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Oracle, IBM Developers Buddy Up Over Unix

It's cooperative competition, baby.

Oracle said today that it has become a founding partner of the just-launched IBM AIX Collaboration Center (IACC), a facility where IBM engineers can help software vendors write new applications and middleware for the AIX operating system and 64-bit Power systems.

In this role, Oracle and IBM developers will work together to better integrate Oracle applications with the current and pending versions of AIX 5L, IBM's latest Unix operating system. Oracle will continue to deliver its applications on AIX concurrent with their availability on other platforms.

The companies believe that by having their programmers work together, customers will be better served to explore the virtualization, security and cross-platform portability of Oracle applications and IBM's operating system.

"Our applications provide customers with the tools they need to manage the information that runs their businesses," said Charles Phillips, president of Oracle. "IBM has become the leader in the Unix marketplace and our partnership with the company will allow Oracle to take advantage of the momentum they have generated over the last few years."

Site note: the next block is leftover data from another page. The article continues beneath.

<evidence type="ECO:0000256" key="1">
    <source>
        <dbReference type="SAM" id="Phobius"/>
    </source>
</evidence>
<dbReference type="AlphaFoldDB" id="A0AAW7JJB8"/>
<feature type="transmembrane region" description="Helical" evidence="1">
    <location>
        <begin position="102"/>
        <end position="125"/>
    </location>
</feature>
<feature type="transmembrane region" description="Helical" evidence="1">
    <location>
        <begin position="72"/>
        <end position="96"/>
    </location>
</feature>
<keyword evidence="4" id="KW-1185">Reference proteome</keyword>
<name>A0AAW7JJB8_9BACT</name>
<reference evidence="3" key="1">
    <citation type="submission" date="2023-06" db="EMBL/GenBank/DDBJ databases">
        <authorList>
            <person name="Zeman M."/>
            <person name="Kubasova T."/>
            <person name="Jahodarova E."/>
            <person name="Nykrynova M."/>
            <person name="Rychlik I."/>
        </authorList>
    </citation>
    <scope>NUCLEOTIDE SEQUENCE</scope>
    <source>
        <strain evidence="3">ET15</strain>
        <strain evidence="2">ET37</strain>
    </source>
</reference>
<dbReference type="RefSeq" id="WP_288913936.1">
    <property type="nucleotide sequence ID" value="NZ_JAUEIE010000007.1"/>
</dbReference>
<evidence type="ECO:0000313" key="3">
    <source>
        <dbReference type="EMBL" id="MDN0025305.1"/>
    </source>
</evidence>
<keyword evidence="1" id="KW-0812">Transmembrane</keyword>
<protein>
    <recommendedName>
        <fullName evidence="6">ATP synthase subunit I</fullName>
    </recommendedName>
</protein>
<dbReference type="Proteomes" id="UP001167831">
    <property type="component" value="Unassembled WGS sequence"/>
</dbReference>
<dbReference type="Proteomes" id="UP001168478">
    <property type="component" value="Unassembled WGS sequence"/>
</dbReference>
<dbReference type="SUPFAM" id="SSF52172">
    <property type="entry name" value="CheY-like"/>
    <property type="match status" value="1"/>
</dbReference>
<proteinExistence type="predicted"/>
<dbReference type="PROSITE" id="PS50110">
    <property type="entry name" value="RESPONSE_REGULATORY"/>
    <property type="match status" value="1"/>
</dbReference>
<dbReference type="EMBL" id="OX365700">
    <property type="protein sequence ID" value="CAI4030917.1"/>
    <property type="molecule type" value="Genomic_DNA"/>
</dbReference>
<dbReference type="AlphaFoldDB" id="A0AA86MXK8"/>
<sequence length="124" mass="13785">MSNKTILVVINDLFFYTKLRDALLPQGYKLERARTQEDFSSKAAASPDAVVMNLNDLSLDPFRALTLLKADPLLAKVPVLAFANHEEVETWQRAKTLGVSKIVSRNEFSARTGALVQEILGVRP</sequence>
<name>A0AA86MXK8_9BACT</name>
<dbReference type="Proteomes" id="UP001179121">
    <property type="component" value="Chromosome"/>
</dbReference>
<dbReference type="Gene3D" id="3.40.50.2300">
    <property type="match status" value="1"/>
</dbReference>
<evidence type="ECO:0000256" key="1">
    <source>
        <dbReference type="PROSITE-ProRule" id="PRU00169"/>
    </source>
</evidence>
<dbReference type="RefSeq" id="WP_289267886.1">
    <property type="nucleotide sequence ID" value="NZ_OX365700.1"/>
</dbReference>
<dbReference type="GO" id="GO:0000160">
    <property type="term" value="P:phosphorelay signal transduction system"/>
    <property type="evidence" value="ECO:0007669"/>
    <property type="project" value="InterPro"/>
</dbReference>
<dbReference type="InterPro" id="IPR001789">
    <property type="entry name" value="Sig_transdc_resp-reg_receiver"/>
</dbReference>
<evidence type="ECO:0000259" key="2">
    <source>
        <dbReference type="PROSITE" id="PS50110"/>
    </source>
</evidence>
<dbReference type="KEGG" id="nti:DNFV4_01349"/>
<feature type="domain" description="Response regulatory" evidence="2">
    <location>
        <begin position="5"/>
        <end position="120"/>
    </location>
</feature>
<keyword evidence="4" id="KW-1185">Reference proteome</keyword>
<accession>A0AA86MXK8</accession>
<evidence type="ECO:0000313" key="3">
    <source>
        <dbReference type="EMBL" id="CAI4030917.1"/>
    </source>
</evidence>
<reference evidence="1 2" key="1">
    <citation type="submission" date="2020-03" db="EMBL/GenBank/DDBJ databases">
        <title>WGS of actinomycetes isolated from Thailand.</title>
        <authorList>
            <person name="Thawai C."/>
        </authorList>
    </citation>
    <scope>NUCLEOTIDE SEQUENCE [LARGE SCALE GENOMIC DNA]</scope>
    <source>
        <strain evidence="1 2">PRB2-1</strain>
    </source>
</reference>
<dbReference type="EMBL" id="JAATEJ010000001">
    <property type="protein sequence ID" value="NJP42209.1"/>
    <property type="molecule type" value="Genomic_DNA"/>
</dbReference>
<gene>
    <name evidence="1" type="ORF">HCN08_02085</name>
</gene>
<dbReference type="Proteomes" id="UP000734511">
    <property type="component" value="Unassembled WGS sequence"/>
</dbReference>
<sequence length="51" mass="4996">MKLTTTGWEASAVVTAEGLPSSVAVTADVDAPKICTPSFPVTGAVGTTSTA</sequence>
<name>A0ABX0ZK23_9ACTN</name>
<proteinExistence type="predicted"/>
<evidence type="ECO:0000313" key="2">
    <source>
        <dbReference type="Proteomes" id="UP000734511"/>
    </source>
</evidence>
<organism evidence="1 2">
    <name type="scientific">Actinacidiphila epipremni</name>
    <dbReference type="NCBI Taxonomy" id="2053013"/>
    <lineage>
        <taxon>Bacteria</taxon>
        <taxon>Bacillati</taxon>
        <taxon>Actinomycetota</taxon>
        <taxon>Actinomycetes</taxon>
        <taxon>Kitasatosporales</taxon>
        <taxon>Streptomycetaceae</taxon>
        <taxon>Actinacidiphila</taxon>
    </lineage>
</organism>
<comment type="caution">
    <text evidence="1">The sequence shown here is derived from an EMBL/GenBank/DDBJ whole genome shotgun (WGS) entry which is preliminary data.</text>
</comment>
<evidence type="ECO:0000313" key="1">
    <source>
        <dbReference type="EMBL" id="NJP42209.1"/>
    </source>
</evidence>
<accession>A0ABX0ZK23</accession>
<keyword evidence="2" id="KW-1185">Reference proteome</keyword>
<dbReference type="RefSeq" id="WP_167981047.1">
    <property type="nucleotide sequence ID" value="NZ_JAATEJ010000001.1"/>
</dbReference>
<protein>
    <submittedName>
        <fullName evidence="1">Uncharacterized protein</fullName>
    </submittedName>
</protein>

Though Oracle and IBM compete fiercely in the database software space, the synergies of this Unix-centric deal are clear.

The two companies have been cozier of late as Oracle looks to lean on Unix more. IBM has grown its Unix market share to be the leader in systems sold, even if Sun makes more money from Unix machines, according to IDC reports.

With software powers like Oracle in its pocket, IBM can extend its lead even more over Sun and serve as an attractive alternative to Microsoft's Windows system in certain environments. And anything that helps take money out of Microsoft's coffers is good for IBM and Oracle.

However, IBM shouldn't expect exclusivity. Oracle has as tight a relationship with Sun Microsystems when it comes to software.

Oracle last month picked Sun's open Solaris 10 operating system as its development and runtime platform of choice. Oracle's development group uses Solaris 10 and the company plans to ship 64-bit versions of all of its products on the Solaris OS.